Spring Statement: impact of tax on tourism in Northern Ireland

As part of the Chancellor’s Spring Statement, the Treasury is calling for evidence on what impact VAT and Air Passenger Duty (APD) has on tourism in Northern Ireland and how these taxes can be used to encourage people to travel

The government is aware that there are concerns about the impact that VAT and APD have on tourism in the UK, and particularly in Northern Ireland, and wants to fully explore these issues.

EU member states often choose to apply a reduced rate of VAT to accommodation and/or other tourism related activities. However, many of those countries, including Germany, France, and Italy have also introduced specific ‘tourist taxes’ or ‘hotel taxes’ on overnight stays that are not a feature of the UK tax system.

Although the 20% standard rate of VAT applies to most tourism goods and services the Treasury argues that due to the UK having the highest VAT registration threshold in the EU many small businesses can avoid charging VAT altogether.

The power to set the APD rates on direct long-haul flights departing Northern Ireland was devolved to the Northern Ireland Assembly (NIA) and from 1 January 2013 the rates were set at £0. The government wants to understand the impact this has had on the air travel industry and tourism more generally.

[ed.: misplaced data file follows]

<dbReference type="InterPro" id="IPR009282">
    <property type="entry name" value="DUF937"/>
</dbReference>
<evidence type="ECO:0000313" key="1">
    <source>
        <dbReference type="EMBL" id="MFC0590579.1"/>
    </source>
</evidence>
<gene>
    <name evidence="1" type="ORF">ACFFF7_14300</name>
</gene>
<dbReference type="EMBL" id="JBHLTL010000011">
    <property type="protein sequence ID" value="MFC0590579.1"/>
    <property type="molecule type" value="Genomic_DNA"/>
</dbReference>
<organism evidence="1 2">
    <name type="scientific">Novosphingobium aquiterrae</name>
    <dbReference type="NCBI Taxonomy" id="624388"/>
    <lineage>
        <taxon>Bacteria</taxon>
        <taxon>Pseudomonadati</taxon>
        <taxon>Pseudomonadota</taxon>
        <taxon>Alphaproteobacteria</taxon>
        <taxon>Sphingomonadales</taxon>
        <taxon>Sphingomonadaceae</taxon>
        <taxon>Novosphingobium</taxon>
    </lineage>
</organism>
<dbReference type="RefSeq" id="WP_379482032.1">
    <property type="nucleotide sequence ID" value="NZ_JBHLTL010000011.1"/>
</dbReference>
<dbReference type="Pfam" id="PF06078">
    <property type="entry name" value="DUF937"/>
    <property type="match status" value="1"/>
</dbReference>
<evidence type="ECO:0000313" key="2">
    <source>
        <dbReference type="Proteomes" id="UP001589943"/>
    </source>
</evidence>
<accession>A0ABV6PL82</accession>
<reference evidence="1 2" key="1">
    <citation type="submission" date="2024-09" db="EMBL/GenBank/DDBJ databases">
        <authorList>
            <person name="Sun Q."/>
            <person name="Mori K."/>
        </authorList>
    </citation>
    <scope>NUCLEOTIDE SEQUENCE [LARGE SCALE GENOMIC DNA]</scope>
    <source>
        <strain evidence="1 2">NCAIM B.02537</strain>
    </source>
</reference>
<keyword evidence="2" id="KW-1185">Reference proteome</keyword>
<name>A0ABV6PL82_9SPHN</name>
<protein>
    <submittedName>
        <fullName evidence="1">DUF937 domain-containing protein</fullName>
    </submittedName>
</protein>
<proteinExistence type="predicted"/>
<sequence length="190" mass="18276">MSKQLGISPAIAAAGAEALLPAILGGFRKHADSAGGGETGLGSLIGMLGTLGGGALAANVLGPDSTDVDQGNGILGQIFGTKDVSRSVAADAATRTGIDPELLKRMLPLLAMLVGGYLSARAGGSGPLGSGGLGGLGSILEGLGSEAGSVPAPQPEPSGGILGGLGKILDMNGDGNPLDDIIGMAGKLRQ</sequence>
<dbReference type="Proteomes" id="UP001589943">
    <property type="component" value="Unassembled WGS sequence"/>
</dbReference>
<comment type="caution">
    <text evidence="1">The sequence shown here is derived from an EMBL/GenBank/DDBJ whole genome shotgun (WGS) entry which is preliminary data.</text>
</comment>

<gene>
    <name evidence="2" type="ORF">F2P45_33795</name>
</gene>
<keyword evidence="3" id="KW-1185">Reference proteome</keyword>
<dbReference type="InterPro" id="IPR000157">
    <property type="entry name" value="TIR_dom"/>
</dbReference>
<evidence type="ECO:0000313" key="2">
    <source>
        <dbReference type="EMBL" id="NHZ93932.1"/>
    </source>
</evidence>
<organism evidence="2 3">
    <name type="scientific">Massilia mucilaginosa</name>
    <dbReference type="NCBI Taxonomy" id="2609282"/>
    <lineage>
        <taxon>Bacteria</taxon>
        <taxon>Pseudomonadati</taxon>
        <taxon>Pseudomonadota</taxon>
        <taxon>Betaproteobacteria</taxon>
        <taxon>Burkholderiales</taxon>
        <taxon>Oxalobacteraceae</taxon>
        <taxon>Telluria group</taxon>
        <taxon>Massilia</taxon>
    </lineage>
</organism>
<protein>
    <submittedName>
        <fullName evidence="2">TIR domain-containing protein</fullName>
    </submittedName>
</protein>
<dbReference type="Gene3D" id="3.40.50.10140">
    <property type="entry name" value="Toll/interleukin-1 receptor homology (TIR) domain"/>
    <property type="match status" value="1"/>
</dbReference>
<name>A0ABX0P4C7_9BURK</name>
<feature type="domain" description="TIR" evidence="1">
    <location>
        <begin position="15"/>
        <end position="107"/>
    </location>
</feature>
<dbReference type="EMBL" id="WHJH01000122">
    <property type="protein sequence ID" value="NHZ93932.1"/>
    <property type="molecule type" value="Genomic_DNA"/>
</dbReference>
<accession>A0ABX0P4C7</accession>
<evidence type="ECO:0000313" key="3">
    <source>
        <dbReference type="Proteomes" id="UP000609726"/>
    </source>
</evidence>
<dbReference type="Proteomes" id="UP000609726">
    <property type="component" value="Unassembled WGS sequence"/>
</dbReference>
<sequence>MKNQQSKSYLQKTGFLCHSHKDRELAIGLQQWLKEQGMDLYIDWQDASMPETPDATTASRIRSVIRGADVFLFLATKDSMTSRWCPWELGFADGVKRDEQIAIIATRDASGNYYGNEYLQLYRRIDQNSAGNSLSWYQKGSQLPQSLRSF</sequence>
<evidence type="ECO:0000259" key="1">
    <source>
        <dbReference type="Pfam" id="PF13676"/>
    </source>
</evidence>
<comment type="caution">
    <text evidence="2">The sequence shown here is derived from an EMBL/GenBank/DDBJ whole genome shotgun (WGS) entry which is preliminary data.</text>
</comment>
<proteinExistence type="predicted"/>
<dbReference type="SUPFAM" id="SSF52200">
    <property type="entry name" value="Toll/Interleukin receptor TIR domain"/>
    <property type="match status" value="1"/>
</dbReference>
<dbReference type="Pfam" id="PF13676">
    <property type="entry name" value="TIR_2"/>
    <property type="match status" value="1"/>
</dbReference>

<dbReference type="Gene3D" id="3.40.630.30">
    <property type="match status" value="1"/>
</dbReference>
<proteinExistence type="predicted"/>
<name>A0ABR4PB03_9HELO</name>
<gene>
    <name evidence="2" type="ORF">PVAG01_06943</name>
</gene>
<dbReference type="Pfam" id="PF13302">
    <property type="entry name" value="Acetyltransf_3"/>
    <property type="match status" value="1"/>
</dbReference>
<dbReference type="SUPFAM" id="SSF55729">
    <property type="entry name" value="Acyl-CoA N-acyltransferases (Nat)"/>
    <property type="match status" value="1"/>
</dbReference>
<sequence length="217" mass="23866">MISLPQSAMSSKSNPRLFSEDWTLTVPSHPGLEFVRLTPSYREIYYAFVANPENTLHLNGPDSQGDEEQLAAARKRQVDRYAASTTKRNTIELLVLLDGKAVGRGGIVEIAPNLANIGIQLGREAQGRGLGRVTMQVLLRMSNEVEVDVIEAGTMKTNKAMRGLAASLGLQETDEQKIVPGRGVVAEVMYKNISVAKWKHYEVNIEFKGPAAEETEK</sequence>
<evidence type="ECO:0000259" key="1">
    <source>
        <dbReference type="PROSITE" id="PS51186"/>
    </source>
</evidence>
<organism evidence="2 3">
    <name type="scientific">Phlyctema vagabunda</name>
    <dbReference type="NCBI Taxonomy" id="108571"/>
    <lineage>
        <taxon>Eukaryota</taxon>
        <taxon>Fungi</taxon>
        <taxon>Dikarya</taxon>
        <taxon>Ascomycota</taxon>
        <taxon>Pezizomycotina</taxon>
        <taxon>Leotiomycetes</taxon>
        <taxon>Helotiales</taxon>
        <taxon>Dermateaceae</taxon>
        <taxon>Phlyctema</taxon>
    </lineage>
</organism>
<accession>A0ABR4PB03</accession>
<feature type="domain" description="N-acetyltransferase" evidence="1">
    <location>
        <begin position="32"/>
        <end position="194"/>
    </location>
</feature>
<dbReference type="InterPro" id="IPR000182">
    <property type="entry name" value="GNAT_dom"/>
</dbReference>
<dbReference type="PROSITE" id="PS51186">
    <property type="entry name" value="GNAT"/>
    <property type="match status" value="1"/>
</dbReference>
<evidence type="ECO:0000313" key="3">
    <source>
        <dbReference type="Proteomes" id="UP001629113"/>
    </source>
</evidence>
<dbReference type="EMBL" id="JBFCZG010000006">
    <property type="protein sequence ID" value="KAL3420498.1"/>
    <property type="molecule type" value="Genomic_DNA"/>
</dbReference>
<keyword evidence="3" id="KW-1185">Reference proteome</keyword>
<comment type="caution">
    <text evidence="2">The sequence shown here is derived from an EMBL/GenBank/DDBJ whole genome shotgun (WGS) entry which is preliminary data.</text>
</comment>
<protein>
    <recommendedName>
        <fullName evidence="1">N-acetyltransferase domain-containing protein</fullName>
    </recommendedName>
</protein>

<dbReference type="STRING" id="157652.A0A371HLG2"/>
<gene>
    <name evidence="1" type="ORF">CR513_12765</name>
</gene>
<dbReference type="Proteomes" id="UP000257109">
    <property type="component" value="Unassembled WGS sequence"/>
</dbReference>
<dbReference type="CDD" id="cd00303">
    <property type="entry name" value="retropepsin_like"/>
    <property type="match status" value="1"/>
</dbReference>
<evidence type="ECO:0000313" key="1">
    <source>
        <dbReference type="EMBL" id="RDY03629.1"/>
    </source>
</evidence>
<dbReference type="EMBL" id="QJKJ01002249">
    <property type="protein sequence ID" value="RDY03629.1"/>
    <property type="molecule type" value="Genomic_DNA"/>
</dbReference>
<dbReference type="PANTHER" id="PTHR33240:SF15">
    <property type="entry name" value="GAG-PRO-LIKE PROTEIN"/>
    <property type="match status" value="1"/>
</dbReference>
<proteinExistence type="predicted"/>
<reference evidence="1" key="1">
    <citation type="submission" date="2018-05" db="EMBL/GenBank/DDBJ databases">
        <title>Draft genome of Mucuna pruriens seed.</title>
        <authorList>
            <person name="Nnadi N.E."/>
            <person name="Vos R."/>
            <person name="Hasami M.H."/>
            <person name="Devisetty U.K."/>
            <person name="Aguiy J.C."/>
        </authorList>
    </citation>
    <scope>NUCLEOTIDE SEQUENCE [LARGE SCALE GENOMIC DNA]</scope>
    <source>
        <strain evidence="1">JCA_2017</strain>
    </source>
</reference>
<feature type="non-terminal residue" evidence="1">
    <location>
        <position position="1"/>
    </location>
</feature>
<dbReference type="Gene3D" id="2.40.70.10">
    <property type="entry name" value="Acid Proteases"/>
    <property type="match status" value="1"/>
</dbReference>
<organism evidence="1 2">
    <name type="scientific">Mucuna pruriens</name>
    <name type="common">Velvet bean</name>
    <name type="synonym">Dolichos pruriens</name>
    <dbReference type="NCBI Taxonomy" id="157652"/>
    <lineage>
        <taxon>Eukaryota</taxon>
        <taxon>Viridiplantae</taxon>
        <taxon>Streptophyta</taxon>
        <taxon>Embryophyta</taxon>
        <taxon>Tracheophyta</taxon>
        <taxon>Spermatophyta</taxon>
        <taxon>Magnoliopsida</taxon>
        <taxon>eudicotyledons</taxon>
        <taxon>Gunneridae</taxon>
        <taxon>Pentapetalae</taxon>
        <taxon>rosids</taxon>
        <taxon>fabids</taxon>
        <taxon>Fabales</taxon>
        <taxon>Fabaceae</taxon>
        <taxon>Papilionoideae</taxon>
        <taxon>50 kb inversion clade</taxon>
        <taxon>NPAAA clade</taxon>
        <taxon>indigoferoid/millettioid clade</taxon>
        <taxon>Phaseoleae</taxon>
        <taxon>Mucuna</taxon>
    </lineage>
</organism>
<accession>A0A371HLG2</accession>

In its consultation the government aims to find out whether current VAT and APD rules hinder the growth of tourism and how future changes to these taxes could help build tourism in Northern Ireland.

The consultation closes on 5 June 2018.

VAT, Air Passenger Duty and Tourism in Northern Ireland 

Amy Austin |Reporter, Accountancy Daily [2016-2019]

Amy Austin was reporter, Accountancy Daily and Accountancy magazine, published by ...

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